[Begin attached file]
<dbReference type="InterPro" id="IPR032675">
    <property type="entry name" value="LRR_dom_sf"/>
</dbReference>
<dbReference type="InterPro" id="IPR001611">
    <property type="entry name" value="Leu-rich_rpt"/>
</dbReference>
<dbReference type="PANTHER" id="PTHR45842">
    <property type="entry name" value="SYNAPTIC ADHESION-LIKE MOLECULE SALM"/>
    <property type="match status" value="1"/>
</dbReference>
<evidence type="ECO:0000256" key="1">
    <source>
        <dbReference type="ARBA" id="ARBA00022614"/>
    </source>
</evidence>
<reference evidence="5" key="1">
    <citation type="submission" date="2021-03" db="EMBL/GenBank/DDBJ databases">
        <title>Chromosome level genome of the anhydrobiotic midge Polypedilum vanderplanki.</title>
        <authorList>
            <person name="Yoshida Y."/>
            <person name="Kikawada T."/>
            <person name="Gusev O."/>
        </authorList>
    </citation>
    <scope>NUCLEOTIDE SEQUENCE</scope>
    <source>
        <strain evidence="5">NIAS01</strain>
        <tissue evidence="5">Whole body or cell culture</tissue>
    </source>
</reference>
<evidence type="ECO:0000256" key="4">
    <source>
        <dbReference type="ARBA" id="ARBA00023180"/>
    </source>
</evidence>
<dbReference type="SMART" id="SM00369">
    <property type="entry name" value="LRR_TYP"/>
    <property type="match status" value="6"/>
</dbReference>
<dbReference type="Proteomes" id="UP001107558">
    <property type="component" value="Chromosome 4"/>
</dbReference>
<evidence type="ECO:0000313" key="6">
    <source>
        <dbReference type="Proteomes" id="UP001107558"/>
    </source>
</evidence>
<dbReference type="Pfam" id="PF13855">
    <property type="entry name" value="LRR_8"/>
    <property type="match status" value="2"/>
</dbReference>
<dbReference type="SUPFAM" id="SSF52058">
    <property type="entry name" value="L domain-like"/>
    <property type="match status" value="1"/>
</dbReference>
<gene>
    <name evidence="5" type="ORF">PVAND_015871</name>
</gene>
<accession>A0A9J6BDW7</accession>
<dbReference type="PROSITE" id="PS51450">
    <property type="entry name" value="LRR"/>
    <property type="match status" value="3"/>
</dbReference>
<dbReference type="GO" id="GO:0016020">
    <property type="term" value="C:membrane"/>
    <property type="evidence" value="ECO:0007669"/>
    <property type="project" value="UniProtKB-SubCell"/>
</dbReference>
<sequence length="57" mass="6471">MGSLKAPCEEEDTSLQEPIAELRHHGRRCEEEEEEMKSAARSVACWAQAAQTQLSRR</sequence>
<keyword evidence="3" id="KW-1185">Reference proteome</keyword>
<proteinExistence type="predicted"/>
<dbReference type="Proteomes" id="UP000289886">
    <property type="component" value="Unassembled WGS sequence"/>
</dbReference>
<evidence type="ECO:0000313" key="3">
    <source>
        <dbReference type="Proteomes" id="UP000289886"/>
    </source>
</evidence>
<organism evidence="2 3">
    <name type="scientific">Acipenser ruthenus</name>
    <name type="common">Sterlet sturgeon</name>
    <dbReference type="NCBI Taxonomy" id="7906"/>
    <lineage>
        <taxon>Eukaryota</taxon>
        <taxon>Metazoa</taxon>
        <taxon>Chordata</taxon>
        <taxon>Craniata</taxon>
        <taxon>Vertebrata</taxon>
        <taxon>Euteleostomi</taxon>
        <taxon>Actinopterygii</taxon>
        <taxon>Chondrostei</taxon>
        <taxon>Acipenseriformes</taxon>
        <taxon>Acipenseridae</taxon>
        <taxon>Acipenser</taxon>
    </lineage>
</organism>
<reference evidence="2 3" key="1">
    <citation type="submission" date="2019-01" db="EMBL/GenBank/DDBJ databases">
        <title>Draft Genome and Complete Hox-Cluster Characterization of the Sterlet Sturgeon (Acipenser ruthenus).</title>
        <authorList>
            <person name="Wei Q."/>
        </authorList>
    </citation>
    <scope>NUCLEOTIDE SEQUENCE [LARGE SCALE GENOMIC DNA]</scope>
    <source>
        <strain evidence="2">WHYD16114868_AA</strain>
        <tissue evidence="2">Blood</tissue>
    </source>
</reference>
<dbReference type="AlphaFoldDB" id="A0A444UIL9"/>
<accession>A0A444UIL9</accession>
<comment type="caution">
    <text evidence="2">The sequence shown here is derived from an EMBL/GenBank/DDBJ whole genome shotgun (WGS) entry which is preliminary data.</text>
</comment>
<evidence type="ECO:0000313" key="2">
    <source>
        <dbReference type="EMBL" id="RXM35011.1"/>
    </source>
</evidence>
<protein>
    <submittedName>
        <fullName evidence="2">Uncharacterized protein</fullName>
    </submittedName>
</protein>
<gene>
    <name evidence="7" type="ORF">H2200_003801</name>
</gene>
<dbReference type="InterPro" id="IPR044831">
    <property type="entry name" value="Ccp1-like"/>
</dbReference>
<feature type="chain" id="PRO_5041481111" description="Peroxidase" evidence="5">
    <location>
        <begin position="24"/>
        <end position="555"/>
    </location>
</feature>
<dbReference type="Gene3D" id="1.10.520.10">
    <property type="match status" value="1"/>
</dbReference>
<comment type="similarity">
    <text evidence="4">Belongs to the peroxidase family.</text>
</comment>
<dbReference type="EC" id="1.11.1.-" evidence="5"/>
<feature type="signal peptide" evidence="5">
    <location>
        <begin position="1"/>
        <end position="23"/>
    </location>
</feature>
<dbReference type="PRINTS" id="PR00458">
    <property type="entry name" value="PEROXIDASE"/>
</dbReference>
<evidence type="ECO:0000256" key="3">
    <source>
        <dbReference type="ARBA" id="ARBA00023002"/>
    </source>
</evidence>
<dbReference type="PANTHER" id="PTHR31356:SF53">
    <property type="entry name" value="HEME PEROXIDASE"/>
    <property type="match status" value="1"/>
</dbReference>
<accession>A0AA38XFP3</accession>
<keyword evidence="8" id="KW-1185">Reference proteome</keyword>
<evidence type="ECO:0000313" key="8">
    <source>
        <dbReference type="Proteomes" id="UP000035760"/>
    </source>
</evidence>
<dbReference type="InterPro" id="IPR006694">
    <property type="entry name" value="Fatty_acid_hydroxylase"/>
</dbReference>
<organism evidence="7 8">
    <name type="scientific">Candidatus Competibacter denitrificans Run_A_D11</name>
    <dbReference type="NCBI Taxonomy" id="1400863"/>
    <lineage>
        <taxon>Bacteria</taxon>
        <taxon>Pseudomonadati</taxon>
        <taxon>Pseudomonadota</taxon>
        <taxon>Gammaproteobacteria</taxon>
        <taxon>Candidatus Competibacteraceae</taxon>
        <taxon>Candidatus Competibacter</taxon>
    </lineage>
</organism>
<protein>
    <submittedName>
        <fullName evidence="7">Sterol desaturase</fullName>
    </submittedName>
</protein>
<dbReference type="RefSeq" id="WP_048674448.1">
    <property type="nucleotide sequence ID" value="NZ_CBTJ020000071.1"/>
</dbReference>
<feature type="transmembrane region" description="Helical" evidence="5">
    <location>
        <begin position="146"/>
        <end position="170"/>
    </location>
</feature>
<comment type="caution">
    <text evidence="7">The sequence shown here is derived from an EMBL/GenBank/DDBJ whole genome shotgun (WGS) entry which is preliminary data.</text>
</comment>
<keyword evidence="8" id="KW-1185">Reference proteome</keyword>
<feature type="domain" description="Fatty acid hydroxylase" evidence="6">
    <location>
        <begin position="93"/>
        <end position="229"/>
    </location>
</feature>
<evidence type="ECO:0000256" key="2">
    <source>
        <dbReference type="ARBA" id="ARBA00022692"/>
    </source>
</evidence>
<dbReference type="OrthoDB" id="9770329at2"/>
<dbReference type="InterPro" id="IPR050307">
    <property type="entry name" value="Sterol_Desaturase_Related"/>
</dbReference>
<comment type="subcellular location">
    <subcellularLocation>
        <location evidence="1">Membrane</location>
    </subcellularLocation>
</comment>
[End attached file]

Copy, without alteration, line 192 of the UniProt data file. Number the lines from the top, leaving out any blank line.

</dbReference>